This paper will explore the ways in which education policy in Australia, along with many other international jurisdictions, has led to an increase in the school leaving age for young people. It will argue that the case for increased school retention rates has been in accord with the remit of the OECD, which has argued for young people's greater participation in Australian schooling as one that will contribute to national economic competitiveness (OECD, 2009) but with little reference to other purposes of schooling such as enhanced civic engagement (Ball, 2001, Hodgson, 2011). The paper will argue that the basis of the OECD's position on the economic returns from schooling is one that deserves to be challenged in that the returns, while benefiting the many, may have little, or even negative impact upon marginalized youth (Dockery, 2005). Among those impacted upon we count the students themselves, as the consequential stakeholders, who bear the costs of decisions made on their behalf, although they are rarely consulted.
We draw upon a NSW Department of Education and Communities study in which young people from all regions across the state participated in focus groups and an on-line survey. From this study it has been possible to identify a number of implications for policy and practice, relating to the structure and enactment of the curriculum in the senior school. In particular, from a NSW perspective, it is clear that the current senior studies curriculum with its competitive academic bent may well serve the majority of students but can be alienating for many of those young people who are often blamed for their own failure. Furthermore, the study highlighted the need for teachers to be further supported in their professional learning to develop engaging and inclusive pedagogical practices, targeted to meet the needs of such students such that school might be seen as an engaging, useful and relevant place to be.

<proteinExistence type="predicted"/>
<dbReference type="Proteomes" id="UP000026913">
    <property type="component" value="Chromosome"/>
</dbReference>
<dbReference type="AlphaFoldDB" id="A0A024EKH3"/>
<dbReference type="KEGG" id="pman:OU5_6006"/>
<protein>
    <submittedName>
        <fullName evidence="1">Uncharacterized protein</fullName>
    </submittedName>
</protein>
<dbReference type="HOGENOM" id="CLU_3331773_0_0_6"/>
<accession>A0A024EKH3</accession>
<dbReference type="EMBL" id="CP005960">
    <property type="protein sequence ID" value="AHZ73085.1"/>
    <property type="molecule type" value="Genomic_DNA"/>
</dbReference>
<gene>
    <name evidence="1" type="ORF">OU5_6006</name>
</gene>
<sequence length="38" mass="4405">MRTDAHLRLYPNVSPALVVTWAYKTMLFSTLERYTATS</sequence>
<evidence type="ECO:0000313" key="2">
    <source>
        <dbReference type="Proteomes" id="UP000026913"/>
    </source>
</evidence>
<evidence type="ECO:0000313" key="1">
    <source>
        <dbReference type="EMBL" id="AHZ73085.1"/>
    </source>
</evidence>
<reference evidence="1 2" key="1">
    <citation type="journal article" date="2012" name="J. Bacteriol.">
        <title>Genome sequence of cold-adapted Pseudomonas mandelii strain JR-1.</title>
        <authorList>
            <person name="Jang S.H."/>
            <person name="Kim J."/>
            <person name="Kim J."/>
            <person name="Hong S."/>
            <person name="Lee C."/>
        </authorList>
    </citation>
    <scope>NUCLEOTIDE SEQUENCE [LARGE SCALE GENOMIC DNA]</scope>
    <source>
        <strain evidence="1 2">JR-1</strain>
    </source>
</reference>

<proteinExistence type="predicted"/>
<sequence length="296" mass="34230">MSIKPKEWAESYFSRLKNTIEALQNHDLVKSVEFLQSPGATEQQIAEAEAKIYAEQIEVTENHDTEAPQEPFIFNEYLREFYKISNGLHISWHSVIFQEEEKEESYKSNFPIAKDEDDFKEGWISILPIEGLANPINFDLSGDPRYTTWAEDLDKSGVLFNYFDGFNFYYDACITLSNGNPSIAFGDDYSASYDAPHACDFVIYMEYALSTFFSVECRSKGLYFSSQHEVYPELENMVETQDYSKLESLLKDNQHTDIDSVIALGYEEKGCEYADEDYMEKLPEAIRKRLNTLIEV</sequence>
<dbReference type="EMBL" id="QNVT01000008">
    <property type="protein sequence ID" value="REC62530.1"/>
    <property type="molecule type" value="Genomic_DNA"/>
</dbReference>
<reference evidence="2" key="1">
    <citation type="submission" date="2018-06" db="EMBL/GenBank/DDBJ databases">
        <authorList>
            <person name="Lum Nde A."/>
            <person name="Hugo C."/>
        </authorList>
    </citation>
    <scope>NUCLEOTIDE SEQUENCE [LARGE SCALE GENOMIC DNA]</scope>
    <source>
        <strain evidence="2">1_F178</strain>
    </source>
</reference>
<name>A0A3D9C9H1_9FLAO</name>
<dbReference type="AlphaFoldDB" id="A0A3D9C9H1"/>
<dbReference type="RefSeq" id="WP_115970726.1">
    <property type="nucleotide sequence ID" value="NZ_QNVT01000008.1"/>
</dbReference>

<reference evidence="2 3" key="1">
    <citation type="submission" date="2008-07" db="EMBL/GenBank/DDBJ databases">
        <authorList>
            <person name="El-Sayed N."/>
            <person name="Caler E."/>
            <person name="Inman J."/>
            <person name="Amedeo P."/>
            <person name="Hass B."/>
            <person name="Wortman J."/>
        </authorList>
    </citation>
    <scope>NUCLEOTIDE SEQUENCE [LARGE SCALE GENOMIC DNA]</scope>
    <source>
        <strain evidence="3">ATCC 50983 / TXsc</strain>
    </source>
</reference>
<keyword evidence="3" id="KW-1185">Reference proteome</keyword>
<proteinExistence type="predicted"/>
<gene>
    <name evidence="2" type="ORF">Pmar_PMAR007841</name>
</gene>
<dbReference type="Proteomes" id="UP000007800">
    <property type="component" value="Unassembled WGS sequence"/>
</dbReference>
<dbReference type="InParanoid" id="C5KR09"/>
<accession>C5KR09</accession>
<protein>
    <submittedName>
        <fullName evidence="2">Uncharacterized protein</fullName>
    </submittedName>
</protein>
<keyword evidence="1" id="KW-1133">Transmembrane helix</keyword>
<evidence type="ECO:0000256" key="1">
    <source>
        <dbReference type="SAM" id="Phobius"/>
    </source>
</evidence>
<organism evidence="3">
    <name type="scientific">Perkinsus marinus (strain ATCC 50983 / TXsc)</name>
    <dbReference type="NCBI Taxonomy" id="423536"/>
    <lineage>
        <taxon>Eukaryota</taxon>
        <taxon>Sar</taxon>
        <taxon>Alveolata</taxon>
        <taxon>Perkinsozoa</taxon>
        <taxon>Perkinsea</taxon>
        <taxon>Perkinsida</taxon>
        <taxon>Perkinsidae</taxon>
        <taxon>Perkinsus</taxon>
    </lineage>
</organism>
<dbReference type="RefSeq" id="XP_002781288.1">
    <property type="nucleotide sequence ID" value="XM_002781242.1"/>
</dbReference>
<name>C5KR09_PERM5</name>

Ball, S. (2001) Global policies and vernacular politics in education. Curriculo sem Fronteiras, 1 (2) pp. 27 – 43 www.curriculosemfronteiras.org Accessed 15th December, 2011.
Dockery, A. (2005) Assessing the value of additional years of schooling for the non academically inclined. LSAY Research Reports. Longitudinal surveys of Australian youth research report #38. ACEReSearch.
Hodgson, D. (2011) Policy rationalities and policy technologies: a programme for analysing the raised school-leaving age in Western Australia
OECD (2009) Jobs for Youth: Australia. Paris: OECD.